The correlation between saturated fat acids consumption and oxidative stress is not simple, because there are many biochemical mechanisms involved. Thus, saturated  fat  acids  consumption  can  increase   oxygen  consumption and generate other oxidizing molecules (Dandekar et al., 2015; Hybertson et al., 2011; Seifert et al., 2009). However, our results showed increased antioxidant and anti-inflammatory capacity due to the lower gene expressions of TNF-α and NFκB. These findings reinforce the hypothesis that dietary antioxidants are particularly important for protection against chronic diseases. Finally, the sapucaia nuts could serve as a potential antioxidant source and their protection is profound even in animals fed with high-fat diets.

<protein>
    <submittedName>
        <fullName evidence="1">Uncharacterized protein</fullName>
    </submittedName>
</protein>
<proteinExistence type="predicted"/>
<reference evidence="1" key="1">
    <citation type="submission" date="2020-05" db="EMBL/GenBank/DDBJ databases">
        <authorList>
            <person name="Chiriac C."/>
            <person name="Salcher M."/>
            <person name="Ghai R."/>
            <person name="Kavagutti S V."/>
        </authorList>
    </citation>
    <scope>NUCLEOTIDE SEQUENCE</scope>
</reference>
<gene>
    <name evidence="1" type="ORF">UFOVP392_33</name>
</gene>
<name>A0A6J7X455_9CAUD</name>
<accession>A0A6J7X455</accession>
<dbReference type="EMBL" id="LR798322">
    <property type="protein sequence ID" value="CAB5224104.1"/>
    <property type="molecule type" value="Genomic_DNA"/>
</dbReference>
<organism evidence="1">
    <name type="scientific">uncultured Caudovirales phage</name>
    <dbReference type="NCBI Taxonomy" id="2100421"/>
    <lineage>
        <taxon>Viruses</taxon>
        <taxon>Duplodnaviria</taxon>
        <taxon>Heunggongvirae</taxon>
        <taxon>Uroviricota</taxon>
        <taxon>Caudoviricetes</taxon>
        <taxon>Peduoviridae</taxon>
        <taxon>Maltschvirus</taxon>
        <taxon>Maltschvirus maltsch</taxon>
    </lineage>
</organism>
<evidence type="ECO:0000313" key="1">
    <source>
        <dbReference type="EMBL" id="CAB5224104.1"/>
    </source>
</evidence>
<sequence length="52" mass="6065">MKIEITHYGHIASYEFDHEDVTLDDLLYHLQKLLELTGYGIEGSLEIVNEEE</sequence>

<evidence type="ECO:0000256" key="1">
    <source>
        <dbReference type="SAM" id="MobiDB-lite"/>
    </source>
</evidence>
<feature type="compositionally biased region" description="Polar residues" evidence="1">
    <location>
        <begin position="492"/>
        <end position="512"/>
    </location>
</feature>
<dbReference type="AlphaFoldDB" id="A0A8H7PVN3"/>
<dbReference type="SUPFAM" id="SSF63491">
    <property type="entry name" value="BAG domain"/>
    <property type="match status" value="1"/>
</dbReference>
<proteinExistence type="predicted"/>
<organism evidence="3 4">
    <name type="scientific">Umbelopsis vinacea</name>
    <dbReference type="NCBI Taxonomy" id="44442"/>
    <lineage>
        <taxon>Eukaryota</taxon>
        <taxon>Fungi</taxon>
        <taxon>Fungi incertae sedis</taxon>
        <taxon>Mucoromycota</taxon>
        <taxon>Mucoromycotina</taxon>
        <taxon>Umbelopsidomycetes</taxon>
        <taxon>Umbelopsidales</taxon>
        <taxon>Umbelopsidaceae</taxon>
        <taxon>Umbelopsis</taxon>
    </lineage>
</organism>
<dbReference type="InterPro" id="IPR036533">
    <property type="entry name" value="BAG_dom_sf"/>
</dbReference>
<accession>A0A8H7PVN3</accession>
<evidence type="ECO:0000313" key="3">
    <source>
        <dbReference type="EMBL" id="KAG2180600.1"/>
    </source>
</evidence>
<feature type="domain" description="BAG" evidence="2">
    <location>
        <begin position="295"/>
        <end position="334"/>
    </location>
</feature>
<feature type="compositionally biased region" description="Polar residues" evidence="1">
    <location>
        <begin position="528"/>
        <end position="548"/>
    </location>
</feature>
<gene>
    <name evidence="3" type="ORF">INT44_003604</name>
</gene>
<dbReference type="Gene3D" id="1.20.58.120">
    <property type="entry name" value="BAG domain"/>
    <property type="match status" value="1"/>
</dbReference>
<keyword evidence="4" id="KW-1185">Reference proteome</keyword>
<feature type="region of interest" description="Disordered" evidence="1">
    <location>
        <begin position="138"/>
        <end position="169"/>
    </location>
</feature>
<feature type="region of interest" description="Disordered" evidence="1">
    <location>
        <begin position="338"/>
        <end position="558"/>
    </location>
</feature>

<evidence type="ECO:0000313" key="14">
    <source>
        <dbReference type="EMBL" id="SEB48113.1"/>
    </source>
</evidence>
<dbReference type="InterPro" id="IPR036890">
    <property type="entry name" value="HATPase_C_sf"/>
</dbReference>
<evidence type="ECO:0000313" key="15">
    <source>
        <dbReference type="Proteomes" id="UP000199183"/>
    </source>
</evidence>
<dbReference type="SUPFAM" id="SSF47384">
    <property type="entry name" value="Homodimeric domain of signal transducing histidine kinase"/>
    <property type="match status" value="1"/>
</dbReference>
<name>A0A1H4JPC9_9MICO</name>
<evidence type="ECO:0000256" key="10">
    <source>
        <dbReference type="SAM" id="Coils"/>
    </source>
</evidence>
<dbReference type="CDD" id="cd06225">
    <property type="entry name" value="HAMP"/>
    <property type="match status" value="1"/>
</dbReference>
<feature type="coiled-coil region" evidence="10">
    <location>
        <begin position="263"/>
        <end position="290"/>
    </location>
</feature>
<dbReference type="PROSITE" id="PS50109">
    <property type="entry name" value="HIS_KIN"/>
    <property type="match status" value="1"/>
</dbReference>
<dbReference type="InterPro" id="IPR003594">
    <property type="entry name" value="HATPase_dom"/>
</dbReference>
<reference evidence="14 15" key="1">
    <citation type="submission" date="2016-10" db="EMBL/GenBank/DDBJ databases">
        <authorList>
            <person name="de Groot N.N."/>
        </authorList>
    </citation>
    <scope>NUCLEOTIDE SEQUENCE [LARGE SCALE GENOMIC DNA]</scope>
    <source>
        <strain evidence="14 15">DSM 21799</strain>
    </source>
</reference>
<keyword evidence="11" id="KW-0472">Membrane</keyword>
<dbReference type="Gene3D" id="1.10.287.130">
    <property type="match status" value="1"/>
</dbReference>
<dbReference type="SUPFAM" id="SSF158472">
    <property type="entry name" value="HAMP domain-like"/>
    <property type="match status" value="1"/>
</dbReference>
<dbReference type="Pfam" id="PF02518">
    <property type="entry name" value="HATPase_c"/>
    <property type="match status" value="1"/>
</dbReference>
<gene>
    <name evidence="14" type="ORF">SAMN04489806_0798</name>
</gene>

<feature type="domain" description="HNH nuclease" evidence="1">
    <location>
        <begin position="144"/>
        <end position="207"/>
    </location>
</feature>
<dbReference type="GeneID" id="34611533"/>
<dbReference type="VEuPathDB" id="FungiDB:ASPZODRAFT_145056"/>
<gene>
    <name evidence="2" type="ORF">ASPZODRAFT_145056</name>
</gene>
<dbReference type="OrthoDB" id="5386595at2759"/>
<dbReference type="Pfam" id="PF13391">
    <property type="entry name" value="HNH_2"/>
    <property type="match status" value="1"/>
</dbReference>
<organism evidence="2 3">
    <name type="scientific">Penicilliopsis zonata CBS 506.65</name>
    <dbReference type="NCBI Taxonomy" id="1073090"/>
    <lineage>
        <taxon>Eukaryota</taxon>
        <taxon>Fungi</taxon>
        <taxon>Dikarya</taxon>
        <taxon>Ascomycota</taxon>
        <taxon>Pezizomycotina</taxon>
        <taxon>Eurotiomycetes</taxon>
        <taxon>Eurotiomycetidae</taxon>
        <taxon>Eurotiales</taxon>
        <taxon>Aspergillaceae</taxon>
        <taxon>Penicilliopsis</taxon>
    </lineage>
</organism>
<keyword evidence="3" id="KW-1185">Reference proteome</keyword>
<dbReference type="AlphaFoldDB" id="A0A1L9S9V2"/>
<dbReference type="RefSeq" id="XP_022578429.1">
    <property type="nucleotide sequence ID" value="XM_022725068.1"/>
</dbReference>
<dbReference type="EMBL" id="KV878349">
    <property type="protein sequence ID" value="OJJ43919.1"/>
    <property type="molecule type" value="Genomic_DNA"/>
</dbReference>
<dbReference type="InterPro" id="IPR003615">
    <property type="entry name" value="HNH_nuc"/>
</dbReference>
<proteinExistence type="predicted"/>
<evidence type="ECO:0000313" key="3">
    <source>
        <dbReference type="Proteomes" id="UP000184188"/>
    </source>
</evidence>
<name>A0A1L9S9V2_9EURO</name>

The sapucaia nut dietary supplementation stimulated the enzymatic activity of SOD and reduced lipid peroxidation values in the hepatic tissue of rats fed with high-fat diets. These results were confirmed by the observed differencies in the expression of genes directly involved in the metabolic processes. ZnSOD enzyme and HSP72 protein expressions were significantly higher in rats fed with the sapucaia nuts-enriched diets. Diet enriched with sapucaia nuts was found to influence the gene expression of the inflammation markers TNF-α and NFκB; reduction in their expression levels can be linked with the increased antioxidant activity, since these parameters are related. Further studies on sapucaia must be conducted in order to assess the impacts of its consecutive use as food, since is rich in nutrients and could have beneficial effects on health status.


The authors have not declared any conflict of interests.


We are grateful to Fundação de Amparo a Pesquisa de Minas Gerais (FAPEMIG) for the finantial support (APQ 00832 12).